Mumbai Plotter Sentenced to 35 Years
by Abha Shankar • Jan 24, 2013 at 1:23 pm
A self-confessed plotter of the November 2008 terrorist strikes in Mumbai was sentenced to 35 years in prison Thursday. The high-profile attacks on major landmarks in India's financial hub had killed 164 people, including six Americans.
Pakistan-born American David Coleman Headley pleaded guilty in 2010 to 12 federal terrorism charges brought against him in connection with the 2008 Mumbai attacks, a plot to attack the Jyllands Posten newspaper facility in Denmark, and providing material support to the Pakistan-based terrorist group Lashkar-e-Tayyiba (LeT). He agreed to cooperate with federal investigators as part of his plea agreement.
Headley, a Chicago resident, repeatedly attended Lashkar terrorist training camps. At the terrorist group's direction, he made five surveillance trips to Mumbai between 2006-2008, helping to scout the targets in the bloody attacks.
Prosecutors say his subsequent cooperation with them was significant, including lengthy debriefings with Indian law enforcement officials, and asked for a sentence between 30 and 35 years for the 52-year-old Headley.
"In addition to providing an insight into the personnel, structure, methods, abilities and plans of Lashkar, Headley took active steps to further the investigation into other terrorists. Headley's cooperation assisted the government in filing criminal charges against at least seven other individuals, and his testimony helped to secure the conviction of one co-defendant," prosecutors wrote in a sentencing memo filed earlier this week.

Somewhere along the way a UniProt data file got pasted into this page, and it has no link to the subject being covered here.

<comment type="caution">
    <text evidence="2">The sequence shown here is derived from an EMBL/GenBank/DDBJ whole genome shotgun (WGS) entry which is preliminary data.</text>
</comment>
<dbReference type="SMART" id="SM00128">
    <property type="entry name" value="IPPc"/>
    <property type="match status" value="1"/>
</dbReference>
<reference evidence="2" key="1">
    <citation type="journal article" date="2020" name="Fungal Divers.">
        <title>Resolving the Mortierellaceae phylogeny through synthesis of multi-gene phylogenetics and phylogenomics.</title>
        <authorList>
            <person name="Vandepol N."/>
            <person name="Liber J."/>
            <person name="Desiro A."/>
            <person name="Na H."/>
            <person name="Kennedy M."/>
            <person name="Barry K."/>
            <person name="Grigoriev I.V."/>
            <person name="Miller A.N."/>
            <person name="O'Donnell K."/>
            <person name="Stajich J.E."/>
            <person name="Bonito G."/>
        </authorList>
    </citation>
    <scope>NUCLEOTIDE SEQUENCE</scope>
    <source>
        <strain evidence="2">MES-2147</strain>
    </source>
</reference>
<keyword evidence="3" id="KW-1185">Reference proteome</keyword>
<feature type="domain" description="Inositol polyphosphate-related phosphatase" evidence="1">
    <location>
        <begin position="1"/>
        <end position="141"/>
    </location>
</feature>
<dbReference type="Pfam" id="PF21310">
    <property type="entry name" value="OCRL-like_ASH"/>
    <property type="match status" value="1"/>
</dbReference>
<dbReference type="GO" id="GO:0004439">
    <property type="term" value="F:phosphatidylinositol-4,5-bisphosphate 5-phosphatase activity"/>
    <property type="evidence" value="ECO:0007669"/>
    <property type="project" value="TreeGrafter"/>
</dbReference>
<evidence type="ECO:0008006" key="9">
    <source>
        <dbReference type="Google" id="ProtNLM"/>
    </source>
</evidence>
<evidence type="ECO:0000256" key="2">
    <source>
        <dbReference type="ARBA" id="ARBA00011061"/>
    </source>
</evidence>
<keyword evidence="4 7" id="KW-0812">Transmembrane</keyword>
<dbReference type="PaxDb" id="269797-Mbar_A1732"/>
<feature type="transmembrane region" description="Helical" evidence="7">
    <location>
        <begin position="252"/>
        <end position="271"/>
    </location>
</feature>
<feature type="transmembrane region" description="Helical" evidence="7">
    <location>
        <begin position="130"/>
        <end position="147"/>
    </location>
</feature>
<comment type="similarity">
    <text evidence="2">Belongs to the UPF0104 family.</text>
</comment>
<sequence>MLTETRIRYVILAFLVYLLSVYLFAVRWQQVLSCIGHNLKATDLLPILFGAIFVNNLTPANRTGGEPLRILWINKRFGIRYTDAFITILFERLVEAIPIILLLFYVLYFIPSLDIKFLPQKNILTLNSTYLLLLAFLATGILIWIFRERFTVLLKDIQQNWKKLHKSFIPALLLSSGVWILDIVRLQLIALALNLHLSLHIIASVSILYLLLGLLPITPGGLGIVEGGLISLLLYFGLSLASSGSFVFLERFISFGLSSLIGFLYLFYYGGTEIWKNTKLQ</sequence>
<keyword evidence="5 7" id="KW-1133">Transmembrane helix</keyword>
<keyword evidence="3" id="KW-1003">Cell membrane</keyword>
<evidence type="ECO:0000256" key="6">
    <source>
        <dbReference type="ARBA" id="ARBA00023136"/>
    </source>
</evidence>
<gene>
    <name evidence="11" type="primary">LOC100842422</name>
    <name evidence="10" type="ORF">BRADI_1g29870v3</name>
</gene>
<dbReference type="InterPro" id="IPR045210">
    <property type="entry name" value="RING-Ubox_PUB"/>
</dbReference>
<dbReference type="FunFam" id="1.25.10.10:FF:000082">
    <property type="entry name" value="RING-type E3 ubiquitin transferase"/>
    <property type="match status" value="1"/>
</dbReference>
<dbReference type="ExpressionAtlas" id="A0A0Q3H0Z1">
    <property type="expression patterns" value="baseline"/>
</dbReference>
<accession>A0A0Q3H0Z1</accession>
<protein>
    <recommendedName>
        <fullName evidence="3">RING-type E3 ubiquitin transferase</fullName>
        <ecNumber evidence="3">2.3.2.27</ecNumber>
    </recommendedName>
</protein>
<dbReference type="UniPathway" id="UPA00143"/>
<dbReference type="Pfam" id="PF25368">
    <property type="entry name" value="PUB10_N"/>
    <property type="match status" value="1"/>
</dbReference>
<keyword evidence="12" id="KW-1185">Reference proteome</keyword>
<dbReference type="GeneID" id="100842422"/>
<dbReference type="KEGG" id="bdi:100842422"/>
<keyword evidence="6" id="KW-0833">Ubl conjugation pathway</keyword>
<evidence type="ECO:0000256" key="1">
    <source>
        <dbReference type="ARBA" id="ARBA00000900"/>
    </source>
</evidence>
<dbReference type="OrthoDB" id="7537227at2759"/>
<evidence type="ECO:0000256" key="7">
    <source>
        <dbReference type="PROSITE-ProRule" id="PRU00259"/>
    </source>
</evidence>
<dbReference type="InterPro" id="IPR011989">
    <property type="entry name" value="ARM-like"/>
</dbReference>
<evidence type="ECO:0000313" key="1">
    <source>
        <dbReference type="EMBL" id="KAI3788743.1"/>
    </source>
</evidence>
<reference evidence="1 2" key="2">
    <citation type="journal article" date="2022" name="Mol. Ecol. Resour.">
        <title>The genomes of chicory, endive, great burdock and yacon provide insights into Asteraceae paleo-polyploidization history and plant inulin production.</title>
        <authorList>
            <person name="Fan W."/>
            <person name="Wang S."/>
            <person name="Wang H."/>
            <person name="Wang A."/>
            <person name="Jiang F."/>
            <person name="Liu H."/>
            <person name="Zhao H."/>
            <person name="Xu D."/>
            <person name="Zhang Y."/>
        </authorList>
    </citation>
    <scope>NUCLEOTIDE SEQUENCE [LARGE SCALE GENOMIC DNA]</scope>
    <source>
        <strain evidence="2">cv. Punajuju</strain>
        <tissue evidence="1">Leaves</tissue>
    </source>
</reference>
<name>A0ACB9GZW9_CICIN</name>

Headley's co-conspirator, Tahawwur Rana, was sentenced to 14 years last week for his role in the Danish terror plot and for aiding Lashkar. Headley was a prosecution witness in Rana's trial.
In his testimony, Headley detailed trainings he received at Lashkar camps in Pakistan. He also described his recruitment, training, and handling by former Pakistani army officers and members of the country's powerful Inter-Services Intelligence agency (ISI). Evidence presented in court also showed Headley not only worked at the behest of LeT but also with members of al-Qaida.
The U.S. investigation into the Mumbai attacks "are ongoing and active," said Assistant Attorney General for National Security Lisa Monaco.
Six other co-defendants charged in the case are believed to be in Pakistan.
For a summary of the case, see the Justice Department's news release on Headley's sentencing here.